Staff at Glenwood Elementary School said as they strive to positively shape students’ bodies and minds, they teamed up for a collaborative project involving the community.

“We know if we are healthy, we do better academically,” said school guidance counselor Betty Ross. “These groups get to have conversation we don’t get to have.”

On Friday, Oct. 6, the entire school took part in Healthy Body Boot Camp where they visited stations led by The McDowell Hospital, RHA, YMCA, Alpine Towers, McDowell County Sheriff’s Office and the school’s P.E. teacher, Amy McEntire.

“Being physically healthy is just as important as being academically healthy,” said Glenwood’s principal Amy Dowdle. “We are definitely a community school and our success is based on the support that we receive. Alpine Towers from Asheville had an obstacle course set up outside of the school where different classes raced against each other walking planks, kicking balls and jumping tires. Mary Gilliam, with the program development department of Alpine Towers, said it’s a proven fact kids are more focused when they are loosened up.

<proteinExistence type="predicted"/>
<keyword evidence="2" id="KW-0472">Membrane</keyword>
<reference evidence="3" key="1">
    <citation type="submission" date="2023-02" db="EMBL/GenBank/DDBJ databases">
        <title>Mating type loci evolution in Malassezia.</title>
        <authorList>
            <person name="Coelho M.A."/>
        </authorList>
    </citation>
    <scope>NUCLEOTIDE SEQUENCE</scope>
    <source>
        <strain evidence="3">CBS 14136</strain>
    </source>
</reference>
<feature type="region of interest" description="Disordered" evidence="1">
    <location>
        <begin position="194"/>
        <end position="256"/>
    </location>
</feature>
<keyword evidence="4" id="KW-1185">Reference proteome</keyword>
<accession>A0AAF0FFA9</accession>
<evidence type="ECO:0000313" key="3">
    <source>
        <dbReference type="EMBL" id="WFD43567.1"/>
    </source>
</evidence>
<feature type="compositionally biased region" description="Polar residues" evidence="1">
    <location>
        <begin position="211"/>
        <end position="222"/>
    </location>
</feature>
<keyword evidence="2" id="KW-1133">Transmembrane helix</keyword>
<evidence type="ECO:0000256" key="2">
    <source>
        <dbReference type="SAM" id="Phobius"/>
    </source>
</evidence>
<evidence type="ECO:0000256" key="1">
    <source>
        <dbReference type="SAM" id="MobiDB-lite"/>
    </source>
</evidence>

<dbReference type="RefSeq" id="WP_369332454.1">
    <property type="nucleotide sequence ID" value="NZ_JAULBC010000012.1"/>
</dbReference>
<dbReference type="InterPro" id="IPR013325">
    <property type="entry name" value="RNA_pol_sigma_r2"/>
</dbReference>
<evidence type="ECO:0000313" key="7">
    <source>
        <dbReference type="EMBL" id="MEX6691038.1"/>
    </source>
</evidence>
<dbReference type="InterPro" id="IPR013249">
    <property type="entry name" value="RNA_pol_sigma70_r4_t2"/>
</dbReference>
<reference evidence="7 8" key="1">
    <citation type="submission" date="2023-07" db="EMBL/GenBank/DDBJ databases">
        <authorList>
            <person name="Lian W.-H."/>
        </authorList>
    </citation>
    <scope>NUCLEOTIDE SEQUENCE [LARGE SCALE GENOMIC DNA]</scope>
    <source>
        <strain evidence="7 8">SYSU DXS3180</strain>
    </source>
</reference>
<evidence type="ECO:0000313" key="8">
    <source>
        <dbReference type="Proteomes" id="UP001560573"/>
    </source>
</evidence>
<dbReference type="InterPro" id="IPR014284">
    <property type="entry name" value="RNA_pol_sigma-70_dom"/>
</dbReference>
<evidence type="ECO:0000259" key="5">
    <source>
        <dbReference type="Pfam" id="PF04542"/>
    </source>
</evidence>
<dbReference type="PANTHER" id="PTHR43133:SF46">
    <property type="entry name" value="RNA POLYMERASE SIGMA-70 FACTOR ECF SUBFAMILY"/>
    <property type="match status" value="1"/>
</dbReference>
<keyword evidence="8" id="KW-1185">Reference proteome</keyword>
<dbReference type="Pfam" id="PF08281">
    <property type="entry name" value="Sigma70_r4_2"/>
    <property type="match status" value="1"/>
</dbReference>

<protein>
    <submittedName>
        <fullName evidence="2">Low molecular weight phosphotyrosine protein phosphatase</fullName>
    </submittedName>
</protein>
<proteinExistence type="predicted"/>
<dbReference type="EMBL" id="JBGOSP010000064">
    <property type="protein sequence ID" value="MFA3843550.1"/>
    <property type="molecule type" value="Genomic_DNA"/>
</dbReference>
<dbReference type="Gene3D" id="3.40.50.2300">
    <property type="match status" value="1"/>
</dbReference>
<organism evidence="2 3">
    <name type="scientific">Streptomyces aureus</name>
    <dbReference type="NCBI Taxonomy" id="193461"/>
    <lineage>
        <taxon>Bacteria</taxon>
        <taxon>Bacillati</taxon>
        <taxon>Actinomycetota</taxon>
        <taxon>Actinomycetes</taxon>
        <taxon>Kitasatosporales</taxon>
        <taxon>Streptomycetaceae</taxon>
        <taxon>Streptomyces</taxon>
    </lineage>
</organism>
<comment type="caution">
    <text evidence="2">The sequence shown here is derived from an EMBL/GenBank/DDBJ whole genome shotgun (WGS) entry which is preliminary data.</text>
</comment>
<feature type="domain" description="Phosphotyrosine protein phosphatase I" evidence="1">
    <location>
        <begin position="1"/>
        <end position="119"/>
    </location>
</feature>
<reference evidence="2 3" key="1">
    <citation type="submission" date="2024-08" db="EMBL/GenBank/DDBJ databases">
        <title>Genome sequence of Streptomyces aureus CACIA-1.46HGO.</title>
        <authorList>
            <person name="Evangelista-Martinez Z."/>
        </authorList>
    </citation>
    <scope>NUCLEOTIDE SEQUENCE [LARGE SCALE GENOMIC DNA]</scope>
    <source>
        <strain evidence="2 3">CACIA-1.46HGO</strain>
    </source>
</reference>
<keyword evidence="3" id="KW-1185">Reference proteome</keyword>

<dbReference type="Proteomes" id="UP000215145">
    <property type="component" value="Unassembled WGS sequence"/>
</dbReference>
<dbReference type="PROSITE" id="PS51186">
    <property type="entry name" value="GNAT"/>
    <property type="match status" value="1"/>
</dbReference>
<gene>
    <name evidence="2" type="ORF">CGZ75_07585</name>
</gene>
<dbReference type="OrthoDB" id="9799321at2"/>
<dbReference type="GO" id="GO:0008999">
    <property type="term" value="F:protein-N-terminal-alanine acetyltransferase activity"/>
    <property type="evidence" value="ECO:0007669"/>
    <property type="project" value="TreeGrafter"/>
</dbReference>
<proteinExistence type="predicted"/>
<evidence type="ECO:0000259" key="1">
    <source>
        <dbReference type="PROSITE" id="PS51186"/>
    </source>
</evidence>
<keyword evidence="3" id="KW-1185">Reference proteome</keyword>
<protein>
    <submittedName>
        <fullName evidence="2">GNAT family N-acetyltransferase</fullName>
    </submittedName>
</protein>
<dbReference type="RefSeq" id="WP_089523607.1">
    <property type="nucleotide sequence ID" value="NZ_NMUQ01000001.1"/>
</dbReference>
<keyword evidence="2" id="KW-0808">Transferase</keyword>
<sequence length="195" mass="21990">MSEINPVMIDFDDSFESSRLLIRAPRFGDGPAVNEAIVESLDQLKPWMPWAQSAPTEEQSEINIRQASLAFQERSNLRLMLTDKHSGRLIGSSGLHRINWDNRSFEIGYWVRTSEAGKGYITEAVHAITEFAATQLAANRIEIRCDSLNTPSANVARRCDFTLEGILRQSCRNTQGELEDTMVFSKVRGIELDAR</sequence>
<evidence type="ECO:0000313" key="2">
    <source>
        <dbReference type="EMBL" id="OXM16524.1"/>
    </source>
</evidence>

“This is good for kids to get out and move, work as a team and hang out with their friends,” she added. “I noticed it when I was teaching when I would let them have a break. Their energy was more honed in and they had more respect for me because I was willing to do something with them.”

Heather Caldwell, senior director of Population Health at the Corpening YMCA, introduced students to the fruitful colors of the rainbow and had students try smoothies and hummus as a healthy snack.

“The main takeaway for them is the ‘sometimes philosophy’ where sometimes we eat candy and sugar and every day we eat (fruits and vegetables), and getting them engaged into why these things are good,” said Caldwell.

Kimberly Freeman, a certified tobacco treatment specialist with The McDowell Hospital, brought in a healthy and unhealthy pig lung, as well as a jar of tar to teach students about the dangers of smoking.

“I’m talking about tobacco use, smoking, vaping and e-cigarettes. We have gotten lots of questions about those,” said Freeman. “With the introduction of e-cigarettes, kids are exposed to cotton candy flavors and it sounds appealing. So we are trying to dispel those myths and give them some hope.”

Outside on the track, P.E. teacher Amy McEntire had students participating in Walk Across America where they are competing to get the most laps against the classes in their grade levels.

“This is a win for the kids because they are getting healthier, but also it helps their performance in the classroom too,” she said. “It’s been a great day.”

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